You’re in UK?  I think rabies was eradicated there, and perhaps there’s less of some other potential cat vector illnesses also.  

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9 hours ago, mumto2 said:

I think that cat needs to be isolated/caged now.   You need to know where it is for sure.  No I’ll keep it in the house...... I honestly doubt there is anything wrong with it but you need to be cautious.

 

I mostly agree.  I think it would be fine for the cat to have its quarantine at home. But I think someone who can recognize rabies - animal control or vet- should see it.   

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I hate to be the alarmist....

I would call your local public health official and speak directly with them and ask their opinion.   I would call your doctor with this new info and ask their opinion.  Then I would call the local animal control (*not* humane society) and ask them about it.   Rabies is 100% fatal once symptoms occur.  If she said the cat was up to date on shots but then oops, it's been 10yrs, why would you believe her when she says the cat "hardly gets out".  

The cat should be quarantined.

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34 minutes ago, PrincessMommy said:

I hate to be the alarmist....

I would call your local public health official and speak directly with them and ask their opinion.   I would call your doctor with this new info and ask their opinion.  Then I would call the local animal control (*not* humane society) and ask them about it.   Rabies is 100% fatal once symptoms occur.  If she said the cat was up to date on shots but then oops, it's been 10yrs, why would you believe her when she says the cat "hardly gets out".  

The cat should be quarantined.

This is actually my reason for thinking the quarantine should possibly be caged.  The owner doesn’t seem to be reliable.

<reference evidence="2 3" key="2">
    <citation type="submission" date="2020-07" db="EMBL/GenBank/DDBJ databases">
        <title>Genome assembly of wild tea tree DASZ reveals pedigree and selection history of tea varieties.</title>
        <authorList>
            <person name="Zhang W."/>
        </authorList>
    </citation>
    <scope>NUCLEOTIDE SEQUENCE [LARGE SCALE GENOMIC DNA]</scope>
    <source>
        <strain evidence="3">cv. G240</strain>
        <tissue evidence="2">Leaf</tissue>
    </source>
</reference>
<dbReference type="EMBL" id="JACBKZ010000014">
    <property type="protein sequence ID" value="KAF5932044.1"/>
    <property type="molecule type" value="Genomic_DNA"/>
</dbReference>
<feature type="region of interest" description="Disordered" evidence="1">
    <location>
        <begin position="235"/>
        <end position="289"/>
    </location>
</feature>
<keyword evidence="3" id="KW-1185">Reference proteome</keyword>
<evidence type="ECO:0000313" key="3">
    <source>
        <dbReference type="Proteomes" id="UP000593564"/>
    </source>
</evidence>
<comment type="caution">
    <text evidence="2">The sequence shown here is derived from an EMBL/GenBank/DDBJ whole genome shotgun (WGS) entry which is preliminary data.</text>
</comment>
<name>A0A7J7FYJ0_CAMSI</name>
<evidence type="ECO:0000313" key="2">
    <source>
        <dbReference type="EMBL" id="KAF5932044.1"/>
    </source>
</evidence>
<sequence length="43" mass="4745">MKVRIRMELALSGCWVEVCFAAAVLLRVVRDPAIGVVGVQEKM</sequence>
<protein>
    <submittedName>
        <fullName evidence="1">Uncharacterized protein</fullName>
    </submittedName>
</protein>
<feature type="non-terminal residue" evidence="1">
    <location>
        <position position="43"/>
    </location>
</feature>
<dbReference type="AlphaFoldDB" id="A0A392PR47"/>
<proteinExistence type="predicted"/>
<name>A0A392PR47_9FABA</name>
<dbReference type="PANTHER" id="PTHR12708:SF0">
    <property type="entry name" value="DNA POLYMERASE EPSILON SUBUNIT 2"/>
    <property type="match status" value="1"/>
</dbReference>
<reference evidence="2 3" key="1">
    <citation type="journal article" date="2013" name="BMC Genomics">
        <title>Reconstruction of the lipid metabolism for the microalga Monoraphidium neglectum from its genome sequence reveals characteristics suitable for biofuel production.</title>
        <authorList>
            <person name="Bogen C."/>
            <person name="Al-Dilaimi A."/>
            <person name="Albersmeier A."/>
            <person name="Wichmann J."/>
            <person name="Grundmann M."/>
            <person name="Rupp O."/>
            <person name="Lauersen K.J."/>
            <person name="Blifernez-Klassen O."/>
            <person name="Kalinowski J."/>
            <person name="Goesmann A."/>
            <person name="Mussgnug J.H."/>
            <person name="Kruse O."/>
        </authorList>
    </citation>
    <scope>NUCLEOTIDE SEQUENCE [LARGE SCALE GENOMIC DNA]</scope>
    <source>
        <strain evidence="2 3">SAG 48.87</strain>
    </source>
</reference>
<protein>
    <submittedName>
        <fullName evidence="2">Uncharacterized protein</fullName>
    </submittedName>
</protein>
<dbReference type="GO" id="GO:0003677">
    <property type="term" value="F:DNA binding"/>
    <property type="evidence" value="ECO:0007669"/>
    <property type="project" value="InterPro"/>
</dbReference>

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Rabies is fatal But also so rare in pets in the US that paying thousands of dollars for rabies shots (yes, that much) can be a response that hurts the family unnecessarily. There was a thread not long ago on this board about it and how some ERs will call for it in a CYA move while Public Health (I think that was the agency) said that it was unnecessary. 

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When my son was bitten by one of our own cats, it did get infected (within hours) and we took him in, which triggered an automatic public health response (I'm in NY). We had to provide proof of his rabies vaccine while we were in the office, send a copy to the department, AND quarantine the cat (who was an inside cat) anyway!

A few years before that incident we had an over-excited kitten who scratched another son in *both* his eyes (kid was sitting inside one of those hanging tents, and the moving fabric was too much to resist), and it initiated the same chain of action after we visited urgent care. (I'll tell you: waking up at 6 AM to a blood-curdling scream from a five year old will give you some gray hairs!)

Honestly, I'm both impressed and annoyed by the response. It seemed over the top for known, vaccinated, INSIDE cats, but OTOH at least they're thorough.

So all that being said, if the doctor isn't obligated to let the health department know you were seen for a cat bite, I'd probably let them know. So far behind on shots concerns me some, even though the rabies infection risk is so low. 

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While rabies is rare overall in U.S. cats, that's not true for every region. A few years ago bil was bitten by a (probably feral) cat who did turn out to have rabies; fortunately animal control quarantined the cat and he got rabies shots. He was told rabies was a problem among feral cats in his region. So, it matters where the op is. Feral cats (or raccoons, foxes, bats, possums, ...) could tangle with a pet cat who managed to slip out of the house one night, and they could transmit rabies.